Do More Good | The Society of St. Vincent de Paul
“I hope to encompass the world in a network of charity.”
-Blessed Frederic Ozanam, founder of the Society of St. Vincent de Paul
Each day, 800,000 Vincentians in 155 countries strive to grow in spirituality and attend to the pain of those who suffer from the effects of poverty. They represent one of the longest-standing charitable organizations in the world: The Society of St. Vincent de Paul. For more than seven generations, the Society’s lay Vincentians have embodied the core values of “love of God” and “love of neighbor,” forming powerful networks of community leaders the world over who grow together spiritually and help those in need to escape the devastating cycle of poverty. They offer companionship and understanding to the neglected, often wherever they call home.
Just 12 years after a group of French college students led by Blessed Antoine-Frédéric Ozanam, inspired by St. Vincent de Paul’s utter loyalty to society’s marginalized, formed the Society in Paris in 1833, a network of Vincentians was established in the United States. Father Ambrose Heim, known as the “The Priest of the Poor,” called the first meeting of the United States Society of St. Vincent de Paul in 1845 in St. Louis, Missouri at the Basilica of St. Louis, King of France.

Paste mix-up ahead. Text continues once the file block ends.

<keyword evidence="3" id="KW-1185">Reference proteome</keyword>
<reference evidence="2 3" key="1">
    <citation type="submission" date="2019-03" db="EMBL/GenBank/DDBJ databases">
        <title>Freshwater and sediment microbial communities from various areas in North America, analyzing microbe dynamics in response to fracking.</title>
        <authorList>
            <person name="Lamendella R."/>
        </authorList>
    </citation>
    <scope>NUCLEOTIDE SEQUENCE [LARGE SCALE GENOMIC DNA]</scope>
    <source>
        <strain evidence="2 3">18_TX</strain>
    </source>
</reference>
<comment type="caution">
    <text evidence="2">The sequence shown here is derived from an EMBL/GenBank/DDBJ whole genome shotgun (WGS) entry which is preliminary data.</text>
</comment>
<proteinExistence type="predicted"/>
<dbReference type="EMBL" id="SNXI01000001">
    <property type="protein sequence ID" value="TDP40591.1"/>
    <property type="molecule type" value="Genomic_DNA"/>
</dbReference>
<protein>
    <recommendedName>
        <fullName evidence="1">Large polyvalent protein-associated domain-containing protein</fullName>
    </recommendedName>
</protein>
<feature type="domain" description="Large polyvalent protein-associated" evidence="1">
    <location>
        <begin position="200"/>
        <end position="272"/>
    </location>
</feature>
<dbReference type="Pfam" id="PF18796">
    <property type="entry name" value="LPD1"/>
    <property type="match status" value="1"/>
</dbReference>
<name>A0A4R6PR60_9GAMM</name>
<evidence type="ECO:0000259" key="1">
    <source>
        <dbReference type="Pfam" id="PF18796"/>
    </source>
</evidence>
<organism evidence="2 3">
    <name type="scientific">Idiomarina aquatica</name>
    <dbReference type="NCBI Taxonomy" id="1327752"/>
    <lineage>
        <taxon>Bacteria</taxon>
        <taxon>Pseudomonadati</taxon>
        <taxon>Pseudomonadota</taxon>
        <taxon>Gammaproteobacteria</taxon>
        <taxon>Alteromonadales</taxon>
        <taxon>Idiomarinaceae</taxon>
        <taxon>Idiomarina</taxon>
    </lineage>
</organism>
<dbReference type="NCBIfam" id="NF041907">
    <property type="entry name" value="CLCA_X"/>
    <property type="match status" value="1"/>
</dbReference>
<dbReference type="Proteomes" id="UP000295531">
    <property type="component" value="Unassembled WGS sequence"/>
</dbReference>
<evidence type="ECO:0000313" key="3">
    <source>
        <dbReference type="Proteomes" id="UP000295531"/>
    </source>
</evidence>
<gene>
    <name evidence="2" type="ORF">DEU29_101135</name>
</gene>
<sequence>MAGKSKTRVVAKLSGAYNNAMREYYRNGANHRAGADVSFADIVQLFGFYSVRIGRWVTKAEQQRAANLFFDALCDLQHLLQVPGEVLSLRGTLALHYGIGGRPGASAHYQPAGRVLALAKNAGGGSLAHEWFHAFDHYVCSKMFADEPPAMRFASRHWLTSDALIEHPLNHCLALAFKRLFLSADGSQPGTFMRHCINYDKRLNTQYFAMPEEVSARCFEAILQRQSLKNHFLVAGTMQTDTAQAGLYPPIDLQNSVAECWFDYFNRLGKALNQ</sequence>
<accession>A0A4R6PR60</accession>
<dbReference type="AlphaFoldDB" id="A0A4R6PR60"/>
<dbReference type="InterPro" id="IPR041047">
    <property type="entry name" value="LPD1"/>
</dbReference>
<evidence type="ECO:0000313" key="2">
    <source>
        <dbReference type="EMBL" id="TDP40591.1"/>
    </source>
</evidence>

For more than 175 years, the Society, in the U.S. and abroad, has inspired millions to grow in holiness and to serve, changing countless lives for the better. In 2017 alone, 100,000 members of the National Council of the United States Society of St. Vincent de Paul, across all 50 states, provided $3.4 billion worth of service to the poor. Members from 4,400 local communities, known as Conferences, operated 435 thrift stores and spent $75 million running emergency, transitional and long-term housing programs. The Society’s thrift stores produced $150 million in mission-related revenues and gave away 20 percent of their clothing and household goods inventory to those most in need.
At the heart of the Society’s service is the “home visit,” wherein Vincentians visit neighbors in their homes, allowing for the opportunity to not only provide aid and comfort to neighbors in need, but to better understand their circumstances and struggles. This work is done face-to-face by Vincentians in pairs, and the triumphs witnessed as relationships develop are personal, sometimes seemingly small, but they are also precious, holy, redemptive and revolutionary moments in people’s lives—and they’ve added up. The Society has been of service to millions over the past 175 years and is committed to continual expansion until they’ve encompassed the world in a network of charity.